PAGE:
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J Transl Med. 2018 Mar 9;16(1):57. doi: 10.1186/s12967-018-1433-7.

Clinical feasibility of umbilical cord tissue-derived mesenchymal stem cells in the treatment of multiple sclerosis.

Author information

1
Stem Cell Institute, Panama City, Panama. nhriordan@gmail.com.
2
MediStem Panama Inc., Clayton, City of Knowledge, Panama City, Panama. nhriordan@gmail.com.
3
MediStem Panama Inc., Clayton, City of Knowledge, Panama City, Panama.
4
Stem Cell Institute, Panama City, Panama.
5
Cook Advanced Technologies, West Lafayette, IN, USA.
6
Cook Medical Technologies, Bloomington, IN, USA.
7
Department of Surgery, University of Miami School of Medicine, Miami, FL, USA.
8
Department of Translational Neurosciences and Neurotherapeutics, John Wayne Cancer Institute and Pacific Neuroscience Institute, Santa Monica, CA, USA.

Abstract

BACKGROUND:

Multiple sclerosis (MS) is a progressively debilitating neurological condition in which the immune system abnormally erodes the myelin sheath insulating the nerves. Mesenchymal stem cells (MSC) have been used in the last decade to safely treat certain immune and inflammatory conditions.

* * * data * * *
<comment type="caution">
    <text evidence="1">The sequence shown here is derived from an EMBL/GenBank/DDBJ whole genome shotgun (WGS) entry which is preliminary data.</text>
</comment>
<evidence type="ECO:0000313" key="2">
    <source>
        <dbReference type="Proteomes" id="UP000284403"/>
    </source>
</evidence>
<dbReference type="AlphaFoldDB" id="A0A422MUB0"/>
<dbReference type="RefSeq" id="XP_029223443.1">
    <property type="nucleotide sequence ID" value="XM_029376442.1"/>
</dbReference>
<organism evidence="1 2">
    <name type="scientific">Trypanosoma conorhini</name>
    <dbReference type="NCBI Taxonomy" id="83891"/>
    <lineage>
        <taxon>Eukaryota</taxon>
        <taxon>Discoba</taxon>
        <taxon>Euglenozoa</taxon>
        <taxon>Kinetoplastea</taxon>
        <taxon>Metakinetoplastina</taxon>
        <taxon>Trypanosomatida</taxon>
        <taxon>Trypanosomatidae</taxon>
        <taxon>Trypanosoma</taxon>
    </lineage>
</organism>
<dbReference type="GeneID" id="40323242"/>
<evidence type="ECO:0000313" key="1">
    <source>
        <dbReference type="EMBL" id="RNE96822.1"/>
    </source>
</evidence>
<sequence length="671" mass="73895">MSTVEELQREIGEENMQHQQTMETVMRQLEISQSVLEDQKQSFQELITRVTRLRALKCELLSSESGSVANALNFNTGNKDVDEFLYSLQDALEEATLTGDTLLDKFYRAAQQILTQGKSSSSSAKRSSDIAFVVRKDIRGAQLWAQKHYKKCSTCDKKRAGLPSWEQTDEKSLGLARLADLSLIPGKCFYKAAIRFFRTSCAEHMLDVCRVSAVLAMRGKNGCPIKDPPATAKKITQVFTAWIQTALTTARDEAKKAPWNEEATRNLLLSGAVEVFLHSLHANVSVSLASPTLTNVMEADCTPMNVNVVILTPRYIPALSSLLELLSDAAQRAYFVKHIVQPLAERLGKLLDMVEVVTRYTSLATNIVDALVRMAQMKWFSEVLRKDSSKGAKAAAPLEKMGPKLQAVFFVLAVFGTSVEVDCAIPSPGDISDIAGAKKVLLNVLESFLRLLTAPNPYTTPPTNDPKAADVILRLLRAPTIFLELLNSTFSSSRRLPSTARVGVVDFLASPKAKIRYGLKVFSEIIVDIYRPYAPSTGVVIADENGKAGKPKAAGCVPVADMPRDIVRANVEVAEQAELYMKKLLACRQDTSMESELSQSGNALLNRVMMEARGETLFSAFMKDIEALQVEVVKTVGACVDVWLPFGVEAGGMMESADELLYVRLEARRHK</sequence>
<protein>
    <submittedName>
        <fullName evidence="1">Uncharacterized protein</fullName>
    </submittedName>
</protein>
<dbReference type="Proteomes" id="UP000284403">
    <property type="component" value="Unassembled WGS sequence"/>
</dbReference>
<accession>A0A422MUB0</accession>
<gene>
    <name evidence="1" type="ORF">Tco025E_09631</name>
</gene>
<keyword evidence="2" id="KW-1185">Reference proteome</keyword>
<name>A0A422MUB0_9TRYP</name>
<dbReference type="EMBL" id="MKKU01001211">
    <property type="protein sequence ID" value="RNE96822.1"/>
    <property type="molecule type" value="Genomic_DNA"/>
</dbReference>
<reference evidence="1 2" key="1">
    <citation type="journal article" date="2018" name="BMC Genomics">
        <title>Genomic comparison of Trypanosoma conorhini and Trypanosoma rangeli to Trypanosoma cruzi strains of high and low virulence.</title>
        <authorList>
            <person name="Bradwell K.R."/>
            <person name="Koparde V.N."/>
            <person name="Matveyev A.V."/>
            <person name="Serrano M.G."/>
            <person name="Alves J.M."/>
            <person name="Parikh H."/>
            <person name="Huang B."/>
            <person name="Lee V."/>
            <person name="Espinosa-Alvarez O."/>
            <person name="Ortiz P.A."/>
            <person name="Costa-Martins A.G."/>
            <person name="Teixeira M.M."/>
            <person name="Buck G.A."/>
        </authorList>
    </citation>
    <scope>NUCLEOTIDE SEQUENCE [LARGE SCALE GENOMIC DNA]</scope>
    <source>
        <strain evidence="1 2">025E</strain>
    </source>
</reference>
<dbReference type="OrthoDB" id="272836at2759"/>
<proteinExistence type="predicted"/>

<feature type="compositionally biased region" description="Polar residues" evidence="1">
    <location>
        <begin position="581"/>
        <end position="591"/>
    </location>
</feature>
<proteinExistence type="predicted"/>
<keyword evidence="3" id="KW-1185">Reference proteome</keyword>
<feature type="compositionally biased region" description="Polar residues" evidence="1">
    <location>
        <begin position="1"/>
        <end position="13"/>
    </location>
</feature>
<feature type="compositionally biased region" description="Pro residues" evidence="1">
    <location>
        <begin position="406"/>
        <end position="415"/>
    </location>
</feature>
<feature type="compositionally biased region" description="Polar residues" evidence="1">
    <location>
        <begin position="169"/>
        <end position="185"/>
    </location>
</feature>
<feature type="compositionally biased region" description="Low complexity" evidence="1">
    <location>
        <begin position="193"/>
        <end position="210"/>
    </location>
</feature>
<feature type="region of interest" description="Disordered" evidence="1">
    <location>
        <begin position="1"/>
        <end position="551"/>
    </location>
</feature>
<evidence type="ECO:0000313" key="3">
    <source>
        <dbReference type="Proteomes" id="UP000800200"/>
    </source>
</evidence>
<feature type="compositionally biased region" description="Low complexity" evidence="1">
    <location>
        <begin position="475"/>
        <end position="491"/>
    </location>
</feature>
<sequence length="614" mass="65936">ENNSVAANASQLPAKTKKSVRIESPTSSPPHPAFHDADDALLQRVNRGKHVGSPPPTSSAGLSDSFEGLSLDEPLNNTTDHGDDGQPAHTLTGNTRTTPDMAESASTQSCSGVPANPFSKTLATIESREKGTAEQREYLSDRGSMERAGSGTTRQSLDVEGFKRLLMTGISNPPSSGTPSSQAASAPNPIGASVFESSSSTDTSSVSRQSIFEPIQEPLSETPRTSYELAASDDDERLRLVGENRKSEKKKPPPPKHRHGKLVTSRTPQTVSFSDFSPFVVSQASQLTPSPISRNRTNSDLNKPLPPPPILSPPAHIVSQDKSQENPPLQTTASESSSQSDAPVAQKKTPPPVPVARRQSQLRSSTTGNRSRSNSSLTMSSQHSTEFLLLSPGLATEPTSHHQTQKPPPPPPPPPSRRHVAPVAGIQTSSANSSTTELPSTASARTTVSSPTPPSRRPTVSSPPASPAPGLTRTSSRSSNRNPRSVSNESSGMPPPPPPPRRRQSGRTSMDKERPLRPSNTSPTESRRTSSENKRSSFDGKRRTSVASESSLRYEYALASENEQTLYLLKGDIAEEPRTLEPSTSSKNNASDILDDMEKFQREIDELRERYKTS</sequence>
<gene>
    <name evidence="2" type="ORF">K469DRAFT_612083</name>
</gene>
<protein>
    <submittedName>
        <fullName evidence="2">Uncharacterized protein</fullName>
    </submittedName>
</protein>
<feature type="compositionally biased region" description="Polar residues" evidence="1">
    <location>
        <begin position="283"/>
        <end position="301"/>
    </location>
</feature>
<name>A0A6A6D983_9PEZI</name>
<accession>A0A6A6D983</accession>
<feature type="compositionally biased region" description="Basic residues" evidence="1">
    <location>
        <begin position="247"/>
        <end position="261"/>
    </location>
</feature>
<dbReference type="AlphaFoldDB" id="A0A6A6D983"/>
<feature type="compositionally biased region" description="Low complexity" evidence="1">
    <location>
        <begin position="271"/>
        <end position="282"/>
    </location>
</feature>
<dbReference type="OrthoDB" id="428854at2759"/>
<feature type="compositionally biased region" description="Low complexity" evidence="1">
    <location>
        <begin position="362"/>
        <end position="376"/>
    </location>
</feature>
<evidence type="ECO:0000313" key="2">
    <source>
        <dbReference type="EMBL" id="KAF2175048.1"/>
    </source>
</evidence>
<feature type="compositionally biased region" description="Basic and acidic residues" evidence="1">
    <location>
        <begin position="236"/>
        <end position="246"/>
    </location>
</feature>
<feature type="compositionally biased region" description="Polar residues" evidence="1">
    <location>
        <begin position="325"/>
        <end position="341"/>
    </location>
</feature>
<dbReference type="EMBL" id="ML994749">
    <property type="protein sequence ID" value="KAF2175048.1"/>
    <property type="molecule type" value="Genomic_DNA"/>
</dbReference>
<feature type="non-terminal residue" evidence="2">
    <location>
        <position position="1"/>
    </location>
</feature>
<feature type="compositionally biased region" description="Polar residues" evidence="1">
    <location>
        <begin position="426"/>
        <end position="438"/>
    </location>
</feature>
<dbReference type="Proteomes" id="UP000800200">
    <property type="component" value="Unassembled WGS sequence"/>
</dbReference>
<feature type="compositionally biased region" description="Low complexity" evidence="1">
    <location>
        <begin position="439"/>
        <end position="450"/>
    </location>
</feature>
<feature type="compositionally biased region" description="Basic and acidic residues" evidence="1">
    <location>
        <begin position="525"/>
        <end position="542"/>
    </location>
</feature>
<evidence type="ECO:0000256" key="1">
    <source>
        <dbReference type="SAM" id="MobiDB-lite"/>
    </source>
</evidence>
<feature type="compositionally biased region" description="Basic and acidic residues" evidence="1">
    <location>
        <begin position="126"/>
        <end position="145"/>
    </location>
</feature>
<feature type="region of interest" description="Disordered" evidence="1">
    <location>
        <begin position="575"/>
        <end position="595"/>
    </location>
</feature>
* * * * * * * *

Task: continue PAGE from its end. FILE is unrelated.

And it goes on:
METHODS:

A safety and feasibility study was completed on the use of umbilical cord MSC (UCMSC) as a treatment for MS. In this 1-year study, consenting subjects received seven intravenous infusions of 20 × 106 UCMSC over 7 days. Efficacy was assessed at baseline, 1 month and 1 year after treatment, including magnetic resonance imaging (MRI) scans, Kurtzke Expanded Disability Status Scale (EDSS), Scripps Neurological Rating Scale, Nine-Hole Peg Test, 25-Foot Walk Test, and RAND Short Form-36 quality of life questionnaire.

RESULTS:

Twenty subjects were enrolled in this study. No serious adverse events were reported. Of the mild AEs denoted as possibly related to treatment, most were headache or fatigue. Symptom improvements were most notable 1 month after treatment. Improvements were seen in EDSS scores (p < 0.03), as well as in bladder, bowel, and sexual dysfunction (p < 0.01), in non-dominant hand average scores (p < 0.01), in walk times (p < 0.02) and general perspective of a positive health change and improved quality of life. MRI scans of the brain and the cervical spinal cord showed inactive lesions in 15/18 (83.3%) subjects after 1 year.

CONCLUSIONS:

Treatment with UCMSC intravenous infusions for subjects with MS is safe, and potential therapeutic benefits should be further investigated. Trial registration ClinicalTrials.gov NCT02034188. Registered Jan 13, 2014. https://clinicaltrials.gov/ct2/show/NCT02034188.

KEYWORDS:

Mesenchymal stem cells; Multiple sclerosis; Multiple sclerosis treatment; Stem cell therapy; Umbilical cord stem cells

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